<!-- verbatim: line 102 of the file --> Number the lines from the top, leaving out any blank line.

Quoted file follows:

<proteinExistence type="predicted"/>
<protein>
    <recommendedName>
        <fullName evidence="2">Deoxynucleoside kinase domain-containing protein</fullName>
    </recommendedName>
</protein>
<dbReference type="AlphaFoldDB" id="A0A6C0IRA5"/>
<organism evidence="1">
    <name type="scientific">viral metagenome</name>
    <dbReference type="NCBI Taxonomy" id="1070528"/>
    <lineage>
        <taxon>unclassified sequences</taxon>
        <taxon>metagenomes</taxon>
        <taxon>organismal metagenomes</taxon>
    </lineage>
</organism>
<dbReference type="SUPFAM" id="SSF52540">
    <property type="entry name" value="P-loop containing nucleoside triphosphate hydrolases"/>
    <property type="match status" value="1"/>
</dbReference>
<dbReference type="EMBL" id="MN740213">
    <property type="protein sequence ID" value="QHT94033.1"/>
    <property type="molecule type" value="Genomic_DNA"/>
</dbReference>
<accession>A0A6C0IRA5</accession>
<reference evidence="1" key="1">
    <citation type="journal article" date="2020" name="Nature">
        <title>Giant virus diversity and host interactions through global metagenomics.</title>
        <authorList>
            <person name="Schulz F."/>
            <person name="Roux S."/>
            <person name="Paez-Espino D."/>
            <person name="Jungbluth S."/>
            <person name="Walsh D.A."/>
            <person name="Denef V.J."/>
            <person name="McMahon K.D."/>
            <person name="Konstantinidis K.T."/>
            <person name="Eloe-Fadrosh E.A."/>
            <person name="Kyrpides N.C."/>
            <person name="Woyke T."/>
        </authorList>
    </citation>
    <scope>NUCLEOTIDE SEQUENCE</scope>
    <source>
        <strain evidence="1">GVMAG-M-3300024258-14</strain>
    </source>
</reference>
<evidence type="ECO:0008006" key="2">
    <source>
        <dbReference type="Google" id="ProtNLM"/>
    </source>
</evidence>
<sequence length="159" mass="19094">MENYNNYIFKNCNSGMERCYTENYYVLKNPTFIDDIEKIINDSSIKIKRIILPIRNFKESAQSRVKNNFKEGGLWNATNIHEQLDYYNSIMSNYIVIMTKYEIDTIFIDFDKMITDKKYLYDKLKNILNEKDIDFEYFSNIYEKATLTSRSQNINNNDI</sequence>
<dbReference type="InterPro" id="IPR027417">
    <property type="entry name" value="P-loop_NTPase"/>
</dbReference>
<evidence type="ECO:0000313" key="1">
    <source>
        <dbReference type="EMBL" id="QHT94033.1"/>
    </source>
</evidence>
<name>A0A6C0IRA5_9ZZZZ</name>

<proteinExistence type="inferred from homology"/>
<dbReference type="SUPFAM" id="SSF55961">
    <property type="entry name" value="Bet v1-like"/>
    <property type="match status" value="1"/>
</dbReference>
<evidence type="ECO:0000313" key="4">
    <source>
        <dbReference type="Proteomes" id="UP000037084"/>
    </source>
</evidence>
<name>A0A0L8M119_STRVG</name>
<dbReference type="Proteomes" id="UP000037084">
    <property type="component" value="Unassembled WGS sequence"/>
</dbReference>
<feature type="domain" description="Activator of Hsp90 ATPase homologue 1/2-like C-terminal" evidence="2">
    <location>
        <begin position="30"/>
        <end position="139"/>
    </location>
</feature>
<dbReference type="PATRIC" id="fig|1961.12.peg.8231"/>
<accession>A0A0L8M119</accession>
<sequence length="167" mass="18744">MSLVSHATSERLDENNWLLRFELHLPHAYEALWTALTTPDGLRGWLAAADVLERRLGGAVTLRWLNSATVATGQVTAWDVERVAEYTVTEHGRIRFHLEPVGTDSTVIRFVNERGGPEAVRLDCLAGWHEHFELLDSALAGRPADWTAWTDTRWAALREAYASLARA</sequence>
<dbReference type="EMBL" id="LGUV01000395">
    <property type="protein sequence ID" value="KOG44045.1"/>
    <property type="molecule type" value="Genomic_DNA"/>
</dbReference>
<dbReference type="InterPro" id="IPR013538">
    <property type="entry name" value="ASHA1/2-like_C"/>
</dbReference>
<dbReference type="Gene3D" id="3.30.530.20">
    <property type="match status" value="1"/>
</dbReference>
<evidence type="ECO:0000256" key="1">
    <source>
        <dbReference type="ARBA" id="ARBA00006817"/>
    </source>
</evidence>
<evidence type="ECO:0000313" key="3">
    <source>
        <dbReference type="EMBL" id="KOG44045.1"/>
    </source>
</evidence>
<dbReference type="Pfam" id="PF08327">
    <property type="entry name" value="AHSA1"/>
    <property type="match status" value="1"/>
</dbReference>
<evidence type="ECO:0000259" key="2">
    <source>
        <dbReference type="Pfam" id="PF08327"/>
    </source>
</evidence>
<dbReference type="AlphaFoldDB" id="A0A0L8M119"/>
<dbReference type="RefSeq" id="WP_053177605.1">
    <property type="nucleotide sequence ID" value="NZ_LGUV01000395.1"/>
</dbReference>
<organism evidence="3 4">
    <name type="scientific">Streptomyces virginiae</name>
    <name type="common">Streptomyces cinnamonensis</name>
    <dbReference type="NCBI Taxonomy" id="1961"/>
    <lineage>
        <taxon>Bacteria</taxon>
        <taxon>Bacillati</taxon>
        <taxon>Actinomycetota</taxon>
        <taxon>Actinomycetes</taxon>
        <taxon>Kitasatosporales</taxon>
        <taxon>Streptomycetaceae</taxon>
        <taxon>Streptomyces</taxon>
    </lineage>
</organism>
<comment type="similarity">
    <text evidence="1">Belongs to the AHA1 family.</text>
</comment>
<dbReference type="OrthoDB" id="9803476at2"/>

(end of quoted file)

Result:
    <source>